CEO outlines his hopes for the financial services industry as it moves past the fallout from the royal commission
In recent years, more and more consumers have shown that they expect the companies they support to demonstrate a level of social responsibility in the way they operate. According to CEO and co-owner of ALI Group Huy Truong (pictured), this is even more pertinent when it comes to the financial services industry. He told MPA that it wasn’t just consumers who were demanding greater meaning in the companies they choose.
“It’s important for all organisations to be purposeful and heartfelt in what they do,” he said. “Increasingly, employees, customers and partners want to respectively work for, purchase from or engage with organisations that stand for more than just products, revenue and costs.
“Given financial services companies provides a less tangible product or service than say, a supermarket or car company, it’s perhaps even more important that a tangible emotional connection can be made through initiatives to support a charity.”
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ALI recently announced the Otis Foundation would be its core charity partner for the next three years. Since its launch in 2000, Otis has worked to provide free retreat accommodation for Australians battling breast cancer and their families. According to Truong, there were many factors behind ALI’s decision to support this organisation.
The fact that breast cancer is the most commonly diagnosed cancer in Australia - one that nine people die from every day, according to the National Breast Cancer Foundation, was just one reason the group was inspired to support Otis.
“On the emotional side of the rationale, many of us have witnessed or may witness firsthand the suffering and pain a breast cancer diagnosis brings,” said Truong. “The women and men who are diagnosed with the disease endure intense treatment and intervention and, in extreme cases, palliative care, coupled with the physical, emotional and mental trauma which can be long-lasting.”
He said while there were a number of organisations that worked to raise awareness and raise funds for research into the disease, Otis stood out in the style of support offered.
“While we have worked with other organisations in the past, we selected Otis because it focuses on providing free retreats to sufferers for healing and recuperation, or in some instances, the chance to create some last memories and to say goodbye,” he said. “The Founder of Otis, Andrew Barling, lost his first wife to breast cancer and has harnessed her memory to provide an incredible gift of temporary respite and peace to thousands of breast cancer sufferers.”
He said he hoped initiatives such as this one would create a positive impression in the financial services industry following the negative press of recent years.
“The royal commission really highlighted examples of corporate greed that were very damaging,” he said. “The pursuit of profit at the expense of good customer outcomes were demonstrated across different sectors of the industry – banking, insurance and wealth management.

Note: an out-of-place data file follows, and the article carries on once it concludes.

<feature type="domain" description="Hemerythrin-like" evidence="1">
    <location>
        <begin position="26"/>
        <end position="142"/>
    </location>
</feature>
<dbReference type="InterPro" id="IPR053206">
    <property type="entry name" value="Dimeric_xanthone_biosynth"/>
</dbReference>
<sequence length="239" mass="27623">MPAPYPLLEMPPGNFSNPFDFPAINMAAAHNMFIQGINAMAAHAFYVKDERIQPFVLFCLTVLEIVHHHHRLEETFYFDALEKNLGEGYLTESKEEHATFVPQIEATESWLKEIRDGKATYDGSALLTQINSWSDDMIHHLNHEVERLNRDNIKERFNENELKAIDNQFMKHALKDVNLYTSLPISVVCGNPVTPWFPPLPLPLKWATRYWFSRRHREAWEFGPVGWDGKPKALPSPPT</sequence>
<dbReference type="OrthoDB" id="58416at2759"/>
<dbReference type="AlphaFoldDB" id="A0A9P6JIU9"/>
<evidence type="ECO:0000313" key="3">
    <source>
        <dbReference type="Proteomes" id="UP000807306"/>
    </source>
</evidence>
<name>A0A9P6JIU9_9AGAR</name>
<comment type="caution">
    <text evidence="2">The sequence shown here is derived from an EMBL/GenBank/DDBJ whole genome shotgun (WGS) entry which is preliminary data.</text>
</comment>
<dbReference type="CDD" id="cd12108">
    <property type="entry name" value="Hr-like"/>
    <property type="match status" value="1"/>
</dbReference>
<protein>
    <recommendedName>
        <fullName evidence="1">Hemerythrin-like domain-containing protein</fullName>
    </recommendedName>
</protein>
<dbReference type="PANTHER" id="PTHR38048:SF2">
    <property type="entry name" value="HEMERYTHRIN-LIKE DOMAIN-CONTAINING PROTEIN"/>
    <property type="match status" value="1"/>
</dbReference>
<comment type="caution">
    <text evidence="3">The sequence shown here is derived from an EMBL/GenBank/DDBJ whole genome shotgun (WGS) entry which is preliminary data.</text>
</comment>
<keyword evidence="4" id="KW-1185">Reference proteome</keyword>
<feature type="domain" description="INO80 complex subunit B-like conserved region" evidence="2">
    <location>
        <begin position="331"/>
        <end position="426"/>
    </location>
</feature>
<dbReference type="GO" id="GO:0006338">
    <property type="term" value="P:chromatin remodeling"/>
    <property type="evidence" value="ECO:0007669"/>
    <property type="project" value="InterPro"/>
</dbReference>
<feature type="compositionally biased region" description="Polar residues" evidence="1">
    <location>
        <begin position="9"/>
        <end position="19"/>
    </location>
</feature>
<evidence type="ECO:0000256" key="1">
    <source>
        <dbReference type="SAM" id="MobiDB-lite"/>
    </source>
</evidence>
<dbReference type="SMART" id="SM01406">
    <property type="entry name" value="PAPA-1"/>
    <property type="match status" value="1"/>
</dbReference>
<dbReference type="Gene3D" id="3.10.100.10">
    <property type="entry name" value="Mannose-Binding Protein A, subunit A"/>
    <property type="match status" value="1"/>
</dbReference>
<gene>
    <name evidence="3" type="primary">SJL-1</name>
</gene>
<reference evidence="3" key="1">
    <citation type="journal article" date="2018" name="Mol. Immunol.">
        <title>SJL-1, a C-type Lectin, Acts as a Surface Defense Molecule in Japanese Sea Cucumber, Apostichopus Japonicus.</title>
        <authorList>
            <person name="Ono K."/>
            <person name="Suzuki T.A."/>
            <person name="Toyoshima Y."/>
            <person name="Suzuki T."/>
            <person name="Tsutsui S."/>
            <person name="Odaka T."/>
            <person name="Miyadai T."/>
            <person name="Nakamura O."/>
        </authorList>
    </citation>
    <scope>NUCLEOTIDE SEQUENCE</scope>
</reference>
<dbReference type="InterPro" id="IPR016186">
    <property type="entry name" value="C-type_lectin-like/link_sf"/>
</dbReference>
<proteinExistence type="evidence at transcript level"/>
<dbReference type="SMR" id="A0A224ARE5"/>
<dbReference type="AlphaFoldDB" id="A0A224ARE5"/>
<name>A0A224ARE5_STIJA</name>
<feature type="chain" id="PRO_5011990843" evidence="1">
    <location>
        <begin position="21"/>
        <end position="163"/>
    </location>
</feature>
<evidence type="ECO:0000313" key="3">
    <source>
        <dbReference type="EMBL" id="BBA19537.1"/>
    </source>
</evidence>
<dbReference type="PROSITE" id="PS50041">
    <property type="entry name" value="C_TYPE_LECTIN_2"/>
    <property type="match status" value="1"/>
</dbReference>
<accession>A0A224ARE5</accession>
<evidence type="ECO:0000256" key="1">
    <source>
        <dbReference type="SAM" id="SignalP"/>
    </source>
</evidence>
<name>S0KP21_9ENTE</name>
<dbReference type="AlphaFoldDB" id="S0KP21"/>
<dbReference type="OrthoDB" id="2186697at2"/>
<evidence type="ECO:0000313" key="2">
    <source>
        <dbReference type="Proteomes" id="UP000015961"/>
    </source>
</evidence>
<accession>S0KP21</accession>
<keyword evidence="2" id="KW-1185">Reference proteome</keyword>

“Who can forget the testimony about selling insurance to a person with Down Syndrome through cold calling?
“I hope and believe by getting involved with community causes and organisations such as the Otis Foundation, it reminds the financial services industry that the community is filled with real people facing real challenges and they are not just a means of selling more product and improving margins.”
He said ALI’s engagement in the initiative worked to inspire staff while providing “a balanced human connection” to its product of life and trauma insurance. It also reinforced the importance of this product and the business’s core purpose of “protecting customers from financial hardship due to serious illness.”
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He offered some tips for brokers looking to incorporate charitable practices into their business models.
“Selecting a cause or a charity partner should be a strategic process,” he said, adding there were four things to consider.
The first was examining “the why” behind the decision.
“Is it a personal or corporate motivation? Is it a whim or something very strategic? The ‘why’ needs to really be meaningful or else the initiative will not deliver the impact,” he said.
The second point was around choosing which cause to support and whether this would be something close to the broker’s heart, or something to engage with staff and the wider community around.
The third thing to consider was how the broker would show their support.
“How does the broker want to support the cause? Is it just to give some money or do you want to engage through activities such as marketing, fundraising and volunteering?” he said.
The final point to think about was the size and structure of the organisation.
“Is there an organisation who is a good ‘fit’? Not too large such that your initiative gets lost, but not too small that they may not be viable,” he said. “Will they respond to your needs and objectives for the partnership?”
He said, once a broker had implemented a charitable initiative, it was important not to let it “wither on the vine” when business got busy.
“Bring it to life through ongoing communication, activity and enthusiasm,” he said. “Remind yourself of the ‘why’ you wanted to do this in the first place.”
Truong is also known as the co-founder and chairman of Thrive Refugee Enterprise and is a member of the Federal Government’s Refugee and Migrant Services Advisory Council. He came to Australia as a refugee escaping the Vietnam war aboard a fishing trawler when he was a young child in 1978 and is now well-known in the industry for his work supporting the community through a range of initiatives.